David Bowie’s Rise as Ziggy Stardust Documented in a New 300-Page Photo Book

Great rock pho­tog­ra­phers of the sev­en­ties often cap­tured their sub­jects at their mood­i­est, as in Pen­nie Smith’s pen­sive tour pho­tos of the Clash, or Kevin Cum­mins’ stark, some­times explo­sive pho­tos of Joy Divi­sion. These were bands best shot in black and white. Punk looked back to the rock of the fifties in its high-con­trast sim­plic­i­ty. But the ear­ly sev­en­ties belonged to glam—or, more accu­rate­ly, belonged to Zig­gy Star­dust, a char­ac­ter who demand­ed to be cap­tured in full-col­or.

Mick Rock was just the pho­tog­ra­ph­er to frame the alien space rock opera in bril­liant reds, greens, and blues. Zig­gy was sev­er­al parts T‑Rex swag­ger and riffage, Sun Ra out­er-space per­sona, Lind­say Kemp kabu­ki mime, and Bauhaus-inspired cos­tum­ing.

Get­ting all of this in his shots of Bowie as Zig­gy earned Rock the nick­name “the man who shot the sev­en­ties.” His “career took off along­side Bowie’s,” writes Kris­ten Richard at Men­tal Floss, “and between 1972 and 1973, Rock was the musician’s go-to pho­tog­ra­ph­er and video­g­ra­ph­er.”

More than that, Rock is almost as respon­si­ble for Zig­gy Star­dust’s rise as Bowie him­self, giv­en the way his pho­tos spread the mythos through print media of the time and became icon­ic dig­i­tal images that still define Bowie’s career. When we think of Zig­gy Star­dust, it’s more than like­ly we are think­ing of an image shot by Mick Rock. Bowie’s “cre­ative part­ner” com­piled his pho­tographs in 2015, “with Bowie’s bless­ing,” and they will soon be pub­lished in a new, 300-page book by Taschen.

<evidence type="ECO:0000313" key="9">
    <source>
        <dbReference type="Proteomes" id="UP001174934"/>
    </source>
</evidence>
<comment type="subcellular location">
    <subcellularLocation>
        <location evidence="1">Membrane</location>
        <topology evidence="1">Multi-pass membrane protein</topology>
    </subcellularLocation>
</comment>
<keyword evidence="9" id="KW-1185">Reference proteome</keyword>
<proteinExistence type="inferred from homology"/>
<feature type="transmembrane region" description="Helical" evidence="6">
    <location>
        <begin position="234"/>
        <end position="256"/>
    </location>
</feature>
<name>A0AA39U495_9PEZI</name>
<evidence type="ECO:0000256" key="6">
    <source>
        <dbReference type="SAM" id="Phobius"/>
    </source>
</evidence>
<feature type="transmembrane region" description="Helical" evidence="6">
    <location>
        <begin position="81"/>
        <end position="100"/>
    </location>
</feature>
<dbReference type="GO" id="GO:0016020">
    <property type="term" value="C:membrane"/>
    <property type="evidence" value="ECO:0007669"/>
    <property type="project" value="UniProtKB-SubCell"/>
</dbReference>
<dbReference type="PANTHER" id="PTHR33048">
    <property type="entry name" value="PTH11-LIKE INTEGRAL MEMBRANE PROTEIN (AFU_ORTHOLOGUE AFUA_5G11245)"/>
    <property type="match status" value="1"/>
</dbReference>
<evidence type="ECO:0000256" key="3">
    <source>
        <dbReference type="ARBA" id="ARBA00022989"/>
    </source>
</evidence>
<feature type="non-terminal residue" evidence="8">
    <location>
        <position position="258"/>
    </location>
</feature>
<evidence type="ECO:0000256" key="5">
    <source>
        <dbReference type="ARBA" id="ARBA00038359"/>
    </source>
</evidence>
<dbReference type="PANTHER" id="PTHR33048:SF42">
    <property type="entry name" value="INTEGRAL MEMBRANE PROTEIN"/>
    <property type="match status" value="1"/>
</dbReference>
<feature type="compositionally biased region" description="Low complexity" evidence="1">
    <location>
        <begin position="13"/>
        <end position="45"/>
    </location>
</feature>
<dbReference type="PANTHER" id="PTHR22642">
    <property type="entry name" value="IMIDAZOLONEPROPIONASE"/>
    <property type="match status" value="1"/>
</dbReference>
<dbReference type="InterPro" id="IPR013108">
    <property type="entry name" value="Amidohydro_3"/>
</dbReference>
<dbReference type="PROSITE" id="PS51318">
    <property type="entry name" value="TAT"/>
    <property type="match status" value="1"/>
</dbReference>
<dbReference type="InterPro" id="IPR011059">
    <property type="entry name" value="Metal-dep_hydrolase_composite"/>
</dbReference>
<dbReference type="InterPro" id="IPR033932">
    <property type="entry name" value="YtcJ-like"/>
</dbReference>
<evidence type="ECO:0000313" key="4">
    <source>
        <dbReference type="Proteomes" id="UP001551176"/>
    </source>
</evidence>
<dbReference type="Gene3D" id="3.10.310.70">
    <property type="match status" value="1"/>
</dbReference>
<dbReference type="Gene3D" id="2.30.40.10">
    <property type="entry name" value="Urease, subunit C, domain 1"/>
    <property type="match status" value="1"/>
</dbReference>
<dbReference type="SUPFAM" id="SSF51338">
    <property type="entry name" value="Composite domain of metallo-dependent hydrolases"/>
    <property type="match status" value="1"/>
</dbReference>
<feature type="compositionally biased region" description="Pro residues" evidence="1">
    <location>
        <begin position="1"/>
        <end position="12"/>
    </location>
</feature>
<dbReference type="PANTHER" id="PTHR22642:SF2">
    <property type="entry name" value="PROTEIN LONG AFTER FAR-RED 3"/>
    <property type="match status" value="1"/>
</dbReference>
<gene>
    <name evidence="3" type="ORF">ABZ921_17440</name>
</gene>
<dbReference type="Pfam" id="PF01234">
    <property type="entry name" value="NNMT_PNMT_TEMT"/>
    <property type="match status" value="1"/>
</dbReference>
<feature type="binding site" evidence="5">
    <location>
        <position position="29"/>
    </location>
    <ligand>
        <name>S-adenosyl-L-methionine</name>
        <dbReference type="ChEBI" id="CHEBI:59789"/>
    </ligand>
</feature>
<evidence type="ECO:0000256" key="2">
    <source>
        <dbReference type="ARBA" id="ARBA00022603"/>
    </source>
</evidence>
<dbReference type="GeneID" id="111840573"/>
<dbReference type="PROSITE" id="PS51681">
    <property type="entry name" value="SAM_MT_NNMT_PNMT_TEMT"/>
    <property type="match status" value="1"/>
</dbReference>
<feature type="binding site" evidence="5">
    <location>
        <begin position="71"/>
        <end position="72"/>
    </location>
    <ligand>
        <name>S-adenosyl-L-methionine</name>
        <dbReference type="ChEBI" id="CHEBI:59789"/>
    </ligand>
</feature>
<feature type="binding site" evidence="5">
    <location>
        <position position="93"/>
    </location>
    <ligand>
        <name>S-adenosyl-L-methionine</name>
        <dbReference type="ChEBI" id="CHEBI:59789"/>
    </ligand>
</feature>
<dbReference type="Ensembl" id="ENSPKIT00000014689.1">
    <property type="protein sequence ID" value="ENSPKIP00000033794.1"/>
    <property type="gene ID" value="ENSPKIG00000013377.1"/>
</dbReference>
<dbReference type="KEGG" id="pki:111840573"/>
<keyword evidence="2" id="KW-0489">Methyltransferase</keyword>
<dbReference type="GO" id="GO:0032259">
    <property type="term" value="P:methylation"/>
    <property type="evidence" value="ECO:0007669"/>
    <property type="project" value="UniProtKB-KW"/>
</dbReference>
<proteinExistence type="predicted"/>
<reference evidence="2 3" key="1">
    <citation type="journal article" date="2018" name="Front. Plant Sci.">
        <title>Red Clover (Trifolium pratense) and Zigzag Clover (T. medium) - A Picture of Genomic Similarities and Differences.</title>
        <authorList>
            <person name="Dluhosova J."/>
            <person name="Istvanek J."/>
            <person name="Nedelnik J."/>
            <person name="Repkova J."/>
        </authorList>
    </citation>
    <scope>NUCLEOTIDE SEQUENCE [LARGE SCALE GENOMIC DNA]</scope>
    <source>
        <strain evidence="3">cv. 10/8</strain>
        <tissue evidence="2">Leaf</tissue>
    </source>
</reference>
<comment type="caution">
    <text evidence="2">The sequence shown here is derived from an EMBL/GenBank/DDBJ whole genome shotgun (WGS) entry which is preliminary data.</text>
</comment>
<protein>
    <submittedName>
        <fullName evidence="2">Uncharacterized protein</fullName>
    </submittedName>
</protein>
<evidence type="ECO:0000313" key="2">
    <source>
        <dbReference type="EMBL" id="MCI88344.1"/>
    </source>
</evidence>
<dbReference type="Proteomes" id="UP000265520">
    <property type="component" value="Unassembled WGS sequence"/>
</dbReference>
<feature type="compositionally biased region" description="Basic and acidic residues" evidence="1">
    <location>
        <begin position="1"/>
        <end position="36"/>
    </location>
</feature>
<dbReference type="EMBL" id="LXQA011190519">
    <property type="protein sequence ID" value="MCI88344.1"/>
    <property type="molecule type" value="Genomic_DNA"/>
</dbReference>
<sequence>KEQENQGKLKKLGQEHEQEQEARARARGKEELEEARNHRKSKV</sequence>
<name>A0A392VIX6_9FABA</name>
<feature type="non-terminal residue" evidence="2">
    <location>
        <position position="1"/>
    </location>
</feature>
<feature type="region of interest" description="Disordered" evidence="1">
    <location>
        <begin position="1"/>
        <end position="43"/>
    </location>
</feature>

“You’ll find pho­tographs of Bowie both on stage and behind the scenes,” Richard notes, “giv­ing fans an up-close look at the trans­for­ma­tive performer’s life on the road as he honed his dar­ing new per­sona.” That per­sona upend­ed what it meant to be a rock star, and opened doors for oth­ers to push into new per­for­ma­tive ter­ri­to­ry. “Rock’s glam imagery toyed with the idea of mas­culin­i­ty,” writes Christo­pher Mosley of a recent exhi­bi­tion in Dal­las. For exam­ple, the pho­tog­ra­ph­er “avoid­ed a tough-guy image with the group Queen by encour­ag­ing singer Fred­die Mer­cury to pose in a man­ner sim­i­lar to that of an old still of Ger­man silent film star, Mar­lene Diet­rich.”

Nei­ther Mer­cury nor Bowie need­ed per­mis­sion to chal­lenge rock’s het­ero­nor­ma­tiv­i­ty, but Rock drew out of them the per­fect pos­es to turn their stage per­sonas into super­heroes. No rock star before Bowie had ever looked so gor­geous­ly oth­er­world­ly, an image we remem­ber thanks in large part to Mick Rock. Order a copy of The Rise of David Bowie, 1972–1973 here.

Relat­ed Con­tent: 

Stream David Bowie’s Com­plete Discog­ra­phy in a 19-Hour Playlist: From His Very First Record­ings to His Last

David Bowie Picks His 12 Favorite David Bowie Songs: Lis­ten to Them Online

David Bowie Became Zig­gy Star­dust 48 Years Ago This Week: Watch Orig­i­nal Footage

Josh Jones is a writer and musi­cian based in Durham, NC. Fol­low him at @jdmagness

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